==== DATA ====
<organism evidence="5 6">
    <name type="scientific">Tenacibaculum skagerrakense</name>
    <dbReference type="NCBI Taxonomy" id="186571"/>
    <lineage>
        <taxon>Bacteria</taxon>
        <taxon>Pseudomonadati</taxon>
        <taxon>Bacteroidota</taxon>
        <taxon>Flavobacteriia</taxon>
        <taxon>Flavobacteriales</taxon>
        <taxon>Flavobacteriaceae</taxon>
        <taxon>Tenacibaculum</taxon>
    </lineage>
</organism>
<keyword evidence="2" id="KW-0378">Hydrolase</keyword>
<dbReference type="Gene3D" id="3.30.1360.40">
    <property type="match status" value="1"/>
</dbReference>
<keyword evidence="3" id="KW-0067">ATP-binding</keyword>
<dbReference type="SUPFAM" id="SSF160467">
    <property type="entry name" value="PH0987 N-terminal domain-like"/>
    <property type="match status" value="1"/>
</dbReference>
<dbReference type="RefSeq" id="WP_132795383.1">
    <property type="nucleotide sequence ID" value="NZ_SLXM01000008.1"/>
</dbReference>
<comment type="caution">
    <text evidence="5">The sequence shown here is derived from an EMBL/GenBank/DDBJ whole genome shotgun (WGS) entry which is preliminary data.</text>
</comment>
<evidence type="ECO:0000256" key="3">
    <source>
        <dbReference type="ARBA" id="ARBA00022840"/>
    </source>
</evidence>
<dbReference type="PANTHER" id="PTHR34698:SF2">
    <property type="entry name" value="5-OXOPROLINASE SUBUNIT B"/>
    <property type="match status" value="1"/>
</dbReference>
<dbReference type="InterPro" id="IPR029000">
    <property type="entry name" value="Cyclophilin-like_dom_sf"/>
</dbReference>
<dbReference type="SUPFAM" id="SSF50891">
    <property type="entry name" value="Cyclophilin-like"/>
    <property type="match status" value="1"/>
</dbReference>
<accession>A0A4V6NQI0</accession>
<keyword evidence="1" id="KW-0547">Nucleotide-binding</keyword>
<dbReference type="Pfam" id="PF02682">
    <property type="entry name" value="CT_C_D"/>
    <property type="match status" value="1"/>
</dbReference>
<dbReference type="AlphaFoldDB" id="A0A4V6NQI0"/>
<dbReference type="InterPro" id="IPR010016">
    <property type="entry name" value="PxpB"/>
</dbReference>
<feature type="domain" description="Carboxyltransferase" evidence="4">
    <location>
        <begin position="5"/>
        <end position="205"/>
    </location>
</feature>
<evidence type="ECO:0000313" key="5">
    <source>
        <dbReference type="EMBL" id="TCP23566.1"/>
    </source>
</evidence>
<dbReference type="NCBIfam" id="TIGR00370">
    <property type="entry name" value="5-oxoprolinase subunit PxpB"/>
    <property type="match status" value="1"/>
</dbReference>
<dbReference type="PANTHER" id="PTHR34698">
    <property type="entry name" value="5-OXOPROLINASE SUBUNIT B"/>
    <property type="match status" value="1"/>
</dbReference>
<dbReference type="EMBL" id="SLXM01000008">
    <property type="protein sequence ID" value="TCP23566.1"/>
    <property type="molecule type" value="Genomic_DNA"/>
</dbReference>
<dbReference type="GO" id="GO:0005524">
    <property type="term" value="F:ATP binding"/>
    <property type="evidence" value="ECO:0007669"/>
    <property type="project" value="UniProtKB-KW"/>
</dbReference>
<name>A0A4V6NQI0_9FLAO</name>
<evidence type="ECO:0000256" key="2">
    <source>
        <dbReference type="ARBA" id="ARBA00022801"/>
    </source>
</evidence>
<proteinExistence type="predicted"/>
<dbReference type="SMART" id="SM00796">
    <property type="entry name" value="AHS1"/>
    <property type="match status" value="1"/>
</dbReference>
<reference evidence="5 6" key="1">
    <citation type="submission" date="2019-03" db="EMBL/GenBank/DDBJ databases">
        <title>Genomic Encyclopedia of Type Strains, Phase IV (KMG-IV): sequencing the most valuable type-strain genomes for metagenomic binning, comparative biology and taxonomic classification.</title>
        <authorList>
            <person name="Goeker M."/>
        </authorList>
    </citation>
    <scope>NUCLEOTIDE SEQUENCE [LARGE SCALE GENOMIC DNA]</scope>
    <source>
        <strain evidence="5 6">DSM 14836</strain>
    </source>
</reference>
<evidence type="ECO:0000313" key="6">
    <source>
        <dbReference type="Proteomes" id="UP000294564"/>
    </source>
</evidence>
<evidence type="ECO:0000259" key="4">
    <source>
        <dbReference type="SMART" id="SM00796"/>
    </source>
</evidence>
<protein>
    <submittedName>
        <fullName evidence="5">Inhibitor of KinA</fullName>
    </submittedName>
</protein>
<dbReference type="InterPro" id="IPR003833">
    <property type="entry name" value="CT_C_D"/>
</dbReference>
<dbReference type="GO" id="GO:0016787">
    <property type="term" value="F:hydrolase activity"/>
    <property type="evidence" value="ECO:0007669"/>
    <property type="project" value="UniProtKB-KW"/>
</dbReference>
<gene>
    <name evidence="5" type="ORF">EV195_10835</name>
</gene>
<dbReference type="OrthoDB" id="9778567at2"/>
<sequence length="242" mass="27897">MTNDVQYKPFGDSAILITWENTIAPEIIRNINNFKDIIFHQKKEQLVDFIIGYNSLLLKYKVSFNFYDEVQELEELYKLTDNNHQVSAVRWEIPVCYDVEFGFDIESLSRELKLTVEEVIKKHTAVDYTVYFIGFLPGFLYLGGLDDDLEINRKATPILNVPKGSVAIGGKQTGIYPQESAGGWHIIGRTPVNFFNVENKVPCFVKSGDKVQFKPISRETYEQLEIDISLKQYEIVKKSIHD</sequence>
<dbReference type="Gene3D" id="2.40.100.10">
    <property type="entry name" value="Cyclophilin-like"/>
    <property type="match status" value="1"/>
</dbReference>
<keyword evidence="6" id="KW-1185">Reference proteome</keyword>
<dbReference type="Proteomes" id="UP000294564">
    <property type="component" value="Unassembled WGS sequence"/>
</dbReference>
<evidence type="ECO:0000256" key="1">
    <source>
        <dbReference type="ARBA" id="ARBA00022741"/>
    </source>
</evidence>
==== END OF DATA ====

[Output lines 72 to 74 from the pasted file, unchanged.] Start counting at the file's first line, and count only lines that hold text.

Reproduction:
    <property type="match status" value="1"/>
</dbReference>
<dbReference type="EMBL" id="SLXM01000008">